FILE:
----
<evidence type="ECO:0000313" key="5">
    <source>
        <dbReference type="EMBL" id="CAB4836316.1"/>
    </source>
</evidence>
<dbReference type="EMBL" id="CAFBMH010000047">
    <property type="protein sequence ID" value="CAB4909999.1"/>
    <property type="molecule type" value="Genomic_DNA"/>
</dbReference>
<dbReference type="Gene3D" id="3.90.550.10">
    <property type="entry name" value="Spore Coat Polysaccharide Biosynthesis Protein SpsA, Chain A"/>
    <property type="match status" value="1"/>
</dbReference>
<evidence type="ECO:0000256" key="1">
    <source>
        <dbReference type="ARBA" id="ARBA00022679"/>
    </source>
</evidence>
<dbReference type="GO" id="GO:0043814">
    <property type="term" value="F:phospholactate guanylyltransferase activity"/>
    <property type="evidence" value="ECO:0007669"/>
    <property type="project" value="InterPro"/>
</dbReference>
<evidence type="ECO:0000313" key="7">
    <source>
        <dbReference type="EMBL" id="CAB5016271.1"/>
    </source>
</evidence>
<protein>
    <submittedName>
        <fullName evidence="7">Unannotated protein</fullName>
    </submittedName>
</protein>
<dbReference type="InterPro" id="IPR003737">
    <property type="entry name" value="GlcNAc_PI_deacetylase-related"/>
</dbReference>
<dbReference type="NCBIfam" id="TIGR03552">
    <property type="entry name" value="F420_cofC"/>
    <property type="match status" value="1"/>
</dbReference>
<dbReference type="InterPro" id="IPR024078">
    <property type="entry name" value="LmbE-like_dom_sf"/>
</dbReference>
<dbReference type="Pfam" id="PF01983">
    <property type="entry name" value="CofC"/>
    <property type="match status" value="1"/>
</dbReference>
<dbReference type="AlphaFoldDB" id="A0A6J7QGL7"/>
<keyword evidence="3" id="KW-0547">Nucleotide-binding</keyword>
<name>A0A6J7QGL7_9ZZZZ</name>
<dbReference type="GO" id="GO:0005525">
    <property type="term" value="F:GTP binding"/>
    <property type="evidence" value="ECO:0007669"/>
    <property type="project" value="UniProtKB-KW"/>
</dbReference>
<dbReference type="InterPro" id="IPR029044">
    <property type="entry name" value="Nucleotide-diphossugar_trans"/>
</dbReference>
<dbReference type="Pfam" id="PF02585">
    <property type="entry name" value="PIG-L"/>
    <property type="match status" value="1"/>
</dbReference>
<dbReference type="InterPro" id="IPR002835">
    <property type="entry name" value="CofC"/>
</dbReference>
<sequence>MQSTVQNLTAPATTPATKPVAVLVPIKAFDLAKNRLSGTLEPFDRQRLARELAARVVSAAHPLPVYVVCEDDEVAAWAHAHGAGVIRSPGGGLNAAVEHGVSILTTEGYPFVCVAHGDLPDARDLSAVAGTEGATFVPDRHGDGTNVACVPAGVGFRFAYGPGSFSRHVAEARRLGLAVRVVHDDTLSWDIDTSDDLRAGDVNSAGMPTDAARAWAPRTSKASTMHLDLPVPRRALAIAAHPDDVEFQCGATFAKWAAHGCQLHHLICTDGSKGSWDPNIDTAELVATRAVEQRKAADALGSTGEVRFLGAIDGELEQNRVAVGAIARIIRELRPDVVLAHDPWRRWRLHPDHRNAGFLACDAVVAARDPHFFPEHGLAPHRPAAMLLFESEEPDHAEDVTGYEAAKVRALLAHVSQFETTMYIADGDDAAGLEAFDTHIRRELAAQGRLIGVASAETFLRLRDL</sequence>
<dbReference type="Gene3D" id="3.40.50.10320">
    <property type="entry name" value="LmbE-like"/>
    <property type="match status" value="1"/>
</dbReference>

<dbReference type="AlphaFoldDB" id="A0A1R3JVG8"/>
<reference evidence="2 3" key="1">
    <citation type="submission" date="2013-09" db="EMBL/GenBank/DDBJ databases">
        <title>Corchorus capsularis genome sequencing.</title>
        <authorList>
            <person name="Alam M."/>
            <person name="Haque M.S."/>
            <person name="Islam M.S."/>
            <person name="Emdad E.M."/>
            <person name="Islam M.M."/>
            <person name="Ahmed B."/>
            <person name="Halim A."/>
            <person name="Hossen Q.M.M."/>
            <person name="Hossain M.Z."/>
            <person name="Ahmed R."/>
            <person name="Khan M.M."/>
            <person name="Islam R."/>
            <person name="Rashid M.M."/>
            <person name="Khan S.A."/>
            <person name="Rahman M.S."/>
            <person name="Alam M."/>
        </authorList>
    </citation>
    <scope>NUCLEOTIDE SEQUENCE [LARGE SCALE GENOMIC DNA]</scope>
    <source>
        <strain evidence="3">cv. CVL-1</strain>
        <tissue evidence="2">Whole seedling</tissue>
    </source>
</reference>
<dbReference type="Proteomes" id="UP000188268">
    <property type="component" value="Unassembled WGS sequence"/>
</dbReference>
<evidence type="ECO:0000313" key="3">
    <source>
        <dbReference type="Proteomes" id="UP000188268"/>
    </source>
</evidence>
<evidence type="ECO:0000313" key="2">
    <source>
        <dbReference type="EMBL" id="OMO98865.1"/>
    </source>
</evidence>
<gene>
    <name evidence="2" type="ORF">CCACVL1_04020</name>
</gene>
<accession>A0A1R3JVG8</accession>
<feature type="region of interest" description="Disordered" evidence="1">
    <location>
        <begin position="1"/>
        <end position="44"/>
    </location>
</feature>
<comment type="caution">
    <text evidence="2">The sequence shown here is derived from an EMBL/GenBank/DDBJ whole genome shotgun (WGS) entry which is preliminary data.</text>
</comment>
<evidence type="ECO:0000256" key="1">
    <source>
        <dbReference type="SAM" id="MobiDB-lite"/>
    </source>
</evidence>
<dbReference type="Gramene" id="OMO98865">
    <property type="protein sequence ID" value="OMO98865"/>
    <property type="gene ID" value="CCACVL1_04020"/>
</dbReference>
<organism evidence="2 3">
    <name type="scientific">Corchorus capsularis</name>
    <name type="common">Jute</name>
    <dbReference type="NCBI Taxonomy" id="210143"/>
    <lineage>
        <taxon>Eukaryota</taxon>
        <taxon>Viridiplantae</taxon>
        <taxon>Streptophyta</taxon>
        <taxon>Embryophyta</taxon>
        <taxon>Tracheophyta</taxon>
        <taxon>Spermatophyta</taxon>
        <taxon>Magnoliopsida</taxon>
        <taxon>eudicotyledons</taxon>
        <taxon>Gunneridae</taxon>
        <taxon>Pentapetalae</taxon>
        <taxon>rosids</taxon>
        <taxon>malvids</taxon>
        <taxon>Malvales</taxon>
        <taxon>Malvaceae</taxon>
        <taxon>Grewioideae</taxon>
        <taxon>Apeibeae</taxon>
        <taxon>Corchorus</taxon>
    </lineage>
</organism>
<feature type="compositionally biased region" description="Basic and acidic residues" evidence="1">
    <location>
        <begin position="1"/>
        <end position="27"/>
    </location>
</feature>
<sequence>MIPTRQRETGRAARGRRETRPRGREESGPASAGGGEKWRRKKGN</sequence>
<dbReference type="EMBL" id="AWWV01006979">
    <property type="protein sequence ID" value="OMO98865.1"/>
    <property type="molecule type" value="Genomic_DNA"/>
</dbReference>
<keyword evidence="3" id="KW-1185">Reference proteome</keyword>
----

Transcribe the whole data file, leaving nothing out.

<evidence type="ECO:0000313" key="5">
    <source>
        <dbReference type="EMBL" id="CAB4836316.1"/>
    </source>
</evidence>
<dbReference type="EMBL" id="CAFBMH010000047">
    <property type="protein sequence ID" value="CAB4909999.1"/>
    <property type="molecule type" value="Genomic_DNA"/>
</dbReference>
<dbReference type="Gene3D" id="3.90.550.10">
    <property type="entry name" value="Spore Coat Polysaccharide Biosynthesis Protein SpsA, Chain A"/>
    <property type="match status" value="1"/>
</dbReference>
<evidence type="ECO:0000256" key="1">
    <source>
        <dbReference type="ARBA" id="ARBA00022679"/>
    </source>
</evidence>
<dbReference type="GO" id="GO:0043814">
    <property type="term" value="F:phospholactate guanylyltransferase activity"/>
    <property type="evidence" value="ECO:0007669"/>
    <property type="project" value="InterPro"/>
</dbReference>
<evidence type="ECO:0000313" key="7">
    <source>
        <dbReference type="EMBL" id="CAB5016271.1"/>
    </source>
</evidence>
<protein>
    <submittedName>
        <fullName evidence="7">Unannotated protein</fullName>
    </submittedName>
</protein>
<dbReference type="InterPro" id="IPR003737">
    <property type="entry name" value="GlcNAc_PI_deacetylase-related"/>
</dbReference>
<dbReference type="NCBIfam" id="TIGR03552">
    <property type="entry name" value="F420_cofC"/>
    <property type="match status" value="1"/>
</dbReference>
<dbReference type="InterPro" id="IPR024078">
    <property type="entry name" value="LmbE-like_dom_sf"/>
</dbReference>
<dbReference type="Pfam" id="PF01983">
    <property type="entry name" value="CofC"/>
    <property type="match status" value="1"/>
</dbReference>
<dbReference type="AlphaFoldDB" id="A0A6J7QGL7"/>
<keyword evidence="3" id="KW-0547">Nucleotide-binding</keyword>
<name>A0A6J7QGL7_9ZZZZ</name>
<dbReference type="GO" id="GO:0005525">
    <property type="term" value="F:GTP binding"/>
    <property type="evidence" value="ECO:0007669"/>
    <property type="project" value="UniProtKB-KW"/>
</dbReference>
<dbReference type="InterPro" id="IPR029044">
    <property type="entry name" value="Nucleotide-diphossugar_trans"/>
</dbReference>
<dbReference type="Pfam" id="PF02585">
    <property type="entry name" value="PIG-L"/>
    <property type="match status" value="1"/>
</dbReference>
<dbReference type="InterPro" id="IPR002835">
    <property type="entry name" value="CofC"/>
</dbReference>
<sequence>MQSTVQNLTAPATTPATKPVAVLVPIKAFDLAKNRLSGTLEPFDRQRLARELAARVVSAAHPLPVYVVCEDDEVAAWAHAHGAGVIRSPGGGLNAAVEHGVSILTTEGYPFVCVAHGDLPDARDLSAVAGTEGATFVPDRHGDGTNVACVPAGVGFRFAYGPGSFSRHVAEARRLGLAVRVVHDDTLSWDIDTSDDLRAGDVNSAGMPTDAARAWAPRTSKASTMHLDLPVPRRALAIAAHPDDVEFQCGATFAKWAAHGCQLHHLICTDGSKGSWDPNIDTAELVATRAVEQRKAADALGSTGEVRFLGAIDGELEQNRVAVGAIARIIRELRPDVVLAHDPWRRWRLHPDHRNAGFLACDAVVAARDPHFFPEHGLAPHRPAAMLLFESEEPDHAEDVTGYEAAKVRALLAHVSQFETTMYIADGDDAAGLEAFDTHIRRELAAQGRLIGVASAETFLRLRDL</sequence>
<dbReference type="Gene3D" id="3.40.50.10320">
    <property type="entry name" value="LmbE-like"/>
    <property type="match status" value="1"/>
</dbReference>

<dbReference type="AlphaFoldDB" id="A0A1R3JVG8"/>
<reference evidence="2 3" key="1">
    <citation type="submission" date="2013-09" db="EMBL/GenBank/DDBJ databases">
        <title>Corchorus capsularis genome sequencing.</title>
        <authorList>
            <person name="Alam M."/>
            <person name="Haque M.S."/>
            <person name="Islam M.S."/>
            <person name="Emdad E.M."/>
            <person name="Islam M.M."/>
            <person name="Ahmed B."/>
            <person name="Halim A."/>
            <person name="Hossen Q.M.M."/>
            <person name="Hossain M.Z."/>
            <person name="Ahmed R."/>
            <person name="Khan M.M."/>
            <person name="Islam R."/>
            <person name="Rashid M.M."/>
            <person name="Khan S.A."/>
            <person name="Rahman M.S."/>
            <person name="Alam M."/>
        </authorList>
    </citation>
    <scope>NUCLEOTIDE SEQUENCE [LARGE SCALE GENOMIC DNA]</scope>
    <source>
        <strain evidence="3">cv. CVL-1</strain>
        <tissue evidence="2">Whole seedling</tissue>
    </source>
</reference>
<dbReference type="Proteomes" id="UP000188268">
    <property type="component" value="Unassembled WGS sequence"/>
</dbReference>
<evidence type="ECO:0000313" key="3">
    <source>
        <dbReference type="Proteomes" id="UP000188268"/>
    </source>
</evidence>
<evidence type="ECO:0000313" key="2">
    <source>
        <dbReference type="EMBL" id="OMO98865.1"/>
    </source>
</evidence>
<gene>
    <name evidence="2" type="ORF">CCACVL1_04020</name>
</gene>
<accession>A0A1R3JVG8</accession>
<feature type="region of interest" description="Disordered" evidence="1">
    <location>
        <begin position="1"/>
        <end position="44"/>
    </location>
</feature>
<comment type="caution">
    <text evidence="2">The sequence shown here is derived from an EMBL/GenBank/DDBJ whole genome shotgun (WGS) entry which is preliminary data.</text>
</comment>
<evidence type="ECO:0000256" key="1">
    <source>
        <dbReference type="SAM" id="MobiDB-lite"/>
    </source>
</evidence>
<dbReference type="Gramene" id="OMO98865">
    <property type="protein sequence ID" value="OMO98865"/>
    <property type="gene ID" value="CCACVL1_04020"/>
</dbReference>
<organism evidence="2 3">
    <name type="scientific">Corchorus capsularis</name>
    <name type="common">Jute</name>
    <dbReference type="NCBI Taxonomy" id="210143"/>
    <lineage>
        <taxon>Eukaryota</taxon>
        <taxon>Viridiplantae</taxon>
        <taxon>Streptophyta</taxon>
        <taxon>Embryophyta</taxon>
        <taxon>Tracheophyta</taxon>
        <taxon>Spermatophyta</taxon>
        <taxon>Magnoliopsida</taxon>
        <taxon>eudicotyledons</taxon>
        <taxon>Gunneridae</taxon>
        <taxon>Pentapetalae</taxon>
        <taxon>rosids</taxon>
        <taxon>malvids</taxon>
        <taxon>Malvales</taxon>
        <taxon>Malvaceae</taxon>
        <taxon>Grewioideae</taxon>
        <taxon>Apeibeae</taxon>
        <taxon>Corchorus</taxon>
    </lineage>
</organism>
<feature type="compositionally biased region" description="Basic and acidic residues" evidence="1">
    <location>
        <begin position="1"/>
        <end position="27"/>
    </location>
</feature>
<sequence>MIPTRQRETGRAARGRRETRPRGREESGPASAGGGEKWRRKKGN</sequence>
<dbReference type="EMBL" id="AWWV01006979">
    <property type="protein sequence ID" value="OMO98865.1"/>
    <property type="molecule type" value="Genomic_DNA"/>
</dbReference>
<keyword evidence="3" id="KW-1185">Reference proteome</keyword>